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Home country: USA
Current location: VA
Member since: 2003 before July 6th
Number of posts: 43,611
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Source: WYFF NBC Channel 4
CHARLESTON, SC (WCSC) —Charleston police released limited details including crime scene photos and documents relating to the fatal shooting of nine members of a Charleston church and the arrest of the suspect.
Information released includes photos taken outside the church on the night of the June 17 incident, photos inside the church taken days later after the crime scene had been cleaned, additional photos taken after the arrest of the suspect, 21-year-old Dylann Roof, in Shelby, North Carolina the day after the shooting, and incident reports from police on the scene and dispatchers from the night of the shooting.
The release of information followed a Freedom of Information Act request. In response, Charleston Asst. Corporation Counsel Will Bryant explained the reason authorities were denying parts of the request in an accompanying letter addressed to "Members of the Media."
"While the public and the media have a legitimate interest in aspects of the case, those interests are not served by the release of gory and disturbing videos and photographs," he wrote "Nor is the interest of the public and media served by the release of information that would 'constitute an unreasonable invasion of privacy' of the families of the nine people who were killed in the incident or those who lived through it."
Read more: http://www.wyff4.com/news/crime-scene-photosnew-info-released-in-charleston-church-shooting-case/36116682
Posted by Blue_Tires | Thu Oct 29, 2015, 04:29 PM (5 replies)
No U.S. astronaut has been away from Earth longer than Scott Kelly, who today became the American astronaut who has lived in space the longest during a single mission. Kelly spent his 216th consecutive day in space today, surpassing the previous record held by U.S. astronaut Michael Lopez-Alegria who spent 215 days in space as commander of the Expedition 14 crew in 2006.
Earlier this month, Kelly reached his 383rd cumulative day in space, beating astronaut Mike Fincke’s record of 382 cumulative days and cementing him as the American who has spent the most days in orbit.
The 51-year-old astronaut took the first spacewalk of his career Wednesday, lasting seven hours and 16 minutes as he worked on upgrades to the exterior of the International Space Station.
Kelly is set to return to Earth in March after spending a year in space as part of a NASA study to understand the effects of long-term space flight on the mind and body. His results will be compared to his identical twin, former astronaut Mark Kelly, who has remained on Earth.
Read more: http://abcnews.go.com/Technology/astronaut-scott-kelly-hits-spaceflight-milestone/story?id=34821206
Posted by Blue_Tires | Thu Oct 29, 2015, 02:53 PM (7 replies)
EDIT: I wasn't trying to say the Gong Show was bad; clearly some here let my double meaning of "SUCK" fly right over their heads...
Posted by Blue_Tires | Thu Oct 29, 2015, 11:52 AM (17 replies)
DUBAI/NEW YORK—Airstrikes in Syria have killed at least 35 Syrian patients and medical staff in 12 hospitals in northern Syria since an escalation in bombings began in late September, the international medical humanitarian organization Doctors Without Borders/Médecins Sans Frontières (MSF) said today.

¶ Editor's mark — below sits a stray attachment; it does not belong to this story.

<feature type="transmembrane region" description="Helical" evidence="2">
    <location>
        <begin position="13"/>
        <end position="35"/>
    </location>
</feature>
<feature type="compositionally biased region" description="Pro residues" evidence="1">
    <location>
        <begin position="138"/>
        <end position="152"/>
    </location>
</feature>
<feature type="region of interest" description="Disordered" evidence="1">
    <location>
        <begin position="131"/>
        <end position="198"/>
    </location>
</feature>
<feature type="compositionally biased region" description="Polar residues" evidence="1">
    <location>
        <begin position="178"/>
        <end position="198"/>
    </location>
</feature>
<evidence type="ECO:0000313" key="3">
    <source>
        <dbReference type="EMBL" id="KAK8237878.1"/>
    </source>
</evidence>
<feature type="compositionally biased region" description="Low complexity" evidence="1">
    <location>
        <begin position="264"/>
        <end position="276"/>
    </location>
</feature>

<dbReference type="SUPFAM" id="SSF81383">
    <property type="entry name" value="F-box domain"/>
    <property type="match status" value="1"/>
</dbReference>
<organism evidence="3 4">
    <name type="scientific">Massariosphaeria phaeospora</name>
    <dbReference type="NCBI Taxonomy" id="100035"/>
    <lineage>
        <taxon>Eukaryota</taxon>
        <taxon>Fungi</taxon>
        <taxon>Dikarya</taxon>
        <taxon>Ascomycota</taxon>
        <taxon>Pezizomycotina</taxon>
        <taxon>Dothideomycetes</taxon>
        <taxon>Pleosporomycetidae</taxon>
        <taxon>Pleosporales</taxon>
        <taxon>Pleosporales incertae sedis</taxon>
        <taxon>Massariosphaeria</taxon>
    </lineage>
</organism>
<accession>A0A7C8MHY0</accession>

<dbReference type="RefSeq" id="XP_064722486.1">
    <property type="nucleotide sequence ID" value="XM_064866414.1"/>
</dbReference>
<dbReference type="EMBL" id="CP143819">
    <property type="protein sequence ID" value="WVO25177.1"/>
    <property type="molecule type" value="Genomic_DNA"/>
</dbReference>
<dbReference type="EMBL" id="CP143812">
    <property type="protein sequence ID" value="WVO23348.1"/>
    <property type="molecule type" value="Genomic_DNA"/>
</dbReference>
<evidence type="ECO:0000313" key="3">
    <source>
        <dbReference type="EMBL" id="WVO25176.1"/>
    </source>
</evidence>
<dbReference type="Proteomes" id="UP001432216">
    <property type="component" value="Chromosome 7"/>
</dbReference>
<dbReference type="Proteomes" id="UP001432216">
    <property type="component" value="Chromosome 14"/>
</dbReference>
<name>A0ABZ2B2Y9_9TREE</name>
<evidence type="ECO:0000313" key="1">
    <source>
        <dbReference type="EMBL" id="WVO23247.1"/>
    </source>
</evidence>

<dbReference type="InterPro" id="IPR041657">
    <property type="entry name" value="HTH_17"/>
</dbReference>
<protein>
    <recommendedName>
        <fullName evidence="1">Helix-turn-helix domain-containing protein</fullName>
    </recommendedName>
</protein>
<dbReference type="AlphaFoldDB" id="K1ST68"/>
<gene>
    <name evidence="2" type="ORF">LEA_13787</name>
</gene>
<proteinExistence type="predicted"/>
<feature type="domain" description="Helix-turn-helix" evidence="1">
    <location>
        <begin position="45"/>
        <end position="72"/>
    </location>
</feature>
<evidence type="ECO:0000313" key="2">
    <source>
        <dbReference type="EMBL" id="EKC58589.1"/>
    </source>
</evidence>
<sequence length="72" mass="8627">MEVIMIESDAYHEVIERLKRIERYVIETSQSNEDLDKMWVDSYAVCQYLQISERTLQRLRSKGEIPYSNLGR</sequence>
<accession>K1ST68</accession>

According to staff at the hospitals, the attacks, which have also wounded 72 people, targeted medical facilities in Idlib, Aleppo, and Hama governorates, including six supported by MSF. Overall, six hospitals have been forced to close, including three supported by MSF, and four ambulances were destroyed. One hospital has since reopened, yet access to emergency, maternity, pediatric, and primary health care services remains severely disrupted.
"After more than four years of war, I remain flabbergasted at how international humanitarian law can be so easily flouted by all parties to this conflict," said Sylvain Groulx, MSF head of mission for Syria. "We can only wonder whether this concept is dead. So many humanitarians and health actors including MSF have repeatedly called and are calling for an immediate halt to such attacks across the country, but are our voices being heard?"
As a result of the growing number of attacks in the region, tens of thousands of people have been forced to flee their homes, said MSF. Some have sought refuge in fields and nearby villages. According to MSF community health workers, others have fled further, with some 1,700 families joining an existing 110,000 internally displaced Syrians in four cluster camps spread around Atmeh, in Idlib Governorate. In the past week alone, 225 additional families have arrived at the camps.
Posted by Blue_Tires | Thu Oct 29, 2015, 11:09 AM (0 replies)
There remain many unanswered questions about the Kunduz strike, including how and when the U.S. forces involved in the strike actually learned about the hospital and how they reacted after learning. But in the meantime, it is interesting to compare how both MSF and the international community has responded to this strike, versus other strikes against MSF aid workers. It reveals a troubling double standard about American conduct that policymakers need to learn how to manage.
The closest analogy to the Kunduz strike happened just this week, when the Saudi air force destroyed an MSF hospital in Saada, Yemen. Unlike in Afghanistan, MSF has not called the strike a war crime and the UN has not led the charge to investigate the strike with an independent team (UPDATE: while MSF still does not refer to the strike as a war crime, after I wrote this the Yemen country director did so in a statement to Reuters; however, since many falsely believe the Saudis to be acting on behalf of American interests, the larger point here still applies I think). Saudi officials have admitted to Vice News that they targeted the hospital deliberately, and have accused MSF of not submitting sufficient notification of the hospital's location to their military. And yet, MSF remains mute about the strike, criticizing it (no one wants to lose a hospital) but not using the same heightened language. And no one has called for a war crimes probe.